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Dropping nearly 100 points in the final hour-and-a-half of trading, the Dow Jones Industrial Average (DJINDICES: ^DJI ) , which had been flirting with all-time highs, ended lower today, losing 20 points, or 0.15%, to close at 14,054. After four 100-point swings in the last four trading days, today's losses were tempered, as revised GDP figures showed growth in the fourth quarter; earlier figures had shown GDP declining.
Hewlett-Packard (NYSE: HPQ ) continues to be the Dow's hottest stock of the year (last year it was the biggest blue chip loser), and has risen a remarkable 41% in the first two months of 2013. After last week's impressive quarterly report showed progress in HP's turnaround, and this week's talk of an affordable, Android-run tablet, bulls are piling back into the stock with renewed confidence. Shares were up 1.8% Thursday to lead the Dow.
At the other end of the blue-chip spectrum today were Wal-Mart (NYSE: WMT ) shares, which lost 1.1%. The massive retailer lost ground on news that its Chief Administrative Officer will be leaving the company in mid-March. One of the responsibilities of that job is labor relations, and those certainly could be going more smoothly. Some workers have been on strike at the company, and a number of employees walked out on Black Friday in November.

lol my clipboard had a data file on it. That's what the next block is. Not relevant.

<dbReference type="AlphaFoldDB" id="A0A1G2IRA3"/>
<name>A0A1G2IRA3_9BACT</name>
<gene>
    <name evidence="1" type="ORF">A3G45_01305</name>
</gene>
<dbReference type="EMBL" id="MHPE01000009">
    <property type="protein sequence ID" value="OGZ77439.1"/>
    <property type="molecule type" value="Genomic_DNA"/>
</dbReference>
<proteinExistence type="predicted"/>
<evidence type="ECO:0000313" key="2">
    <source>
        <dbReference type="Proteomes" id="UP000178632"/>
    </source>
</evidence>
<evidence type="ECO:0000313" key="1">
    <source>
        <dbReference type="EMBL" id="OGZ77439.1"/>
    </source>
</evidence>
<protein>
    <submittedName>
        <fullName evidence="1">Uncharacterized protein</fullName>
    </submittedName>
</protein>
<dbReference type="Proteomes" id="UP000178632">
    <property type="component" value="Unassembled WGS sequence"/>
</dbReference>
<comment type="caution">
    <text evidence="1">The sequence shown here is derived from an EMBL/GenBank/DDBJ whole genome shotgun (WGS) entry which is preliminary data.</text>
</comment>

Shares of the global nutrition company Herbalife (NYSE: HLF ) rose 7.6% today on news that activist investor Carl Icahn will be granted the ability to nominate two board members, as well as the right to own up to 25% of Herbalife common stock. Icahn expressed his confidence in the business today; he already holds more than a 13% stake in the company.
Lastly, Groupon (NASDAQ: GRPN ) again made the news today, just a day after a horrendous earnings report that sent the stock tumbling. Today, co-founder and CEO Andrew Mason was replaced with two interim CEOs: Eric Lefkofsky and Ted Leonsis. Mason had been CEO for more than four years -- years that saw the stock plummet to about a quarter of its original listing price. Shares in the daily deals site rose after hours on the news of Mason's departure.
Groupon's story is one of the American Dream. The company went from 400 subscribers in 2008, to over 150 million today. While this story is definitely one of triumph on a business level, its success most certainly hasn't been shared by investors. Company shares have fallen over 80% over the past year and left investors panicked. Will this company live out its American Dream, or leave shareholders empty-handed? In order to answer that question, our analyst has compiled a premium research report with in-depth analysis on whether you should buy or sell Groupon right now, and why. Simply click here now to get started.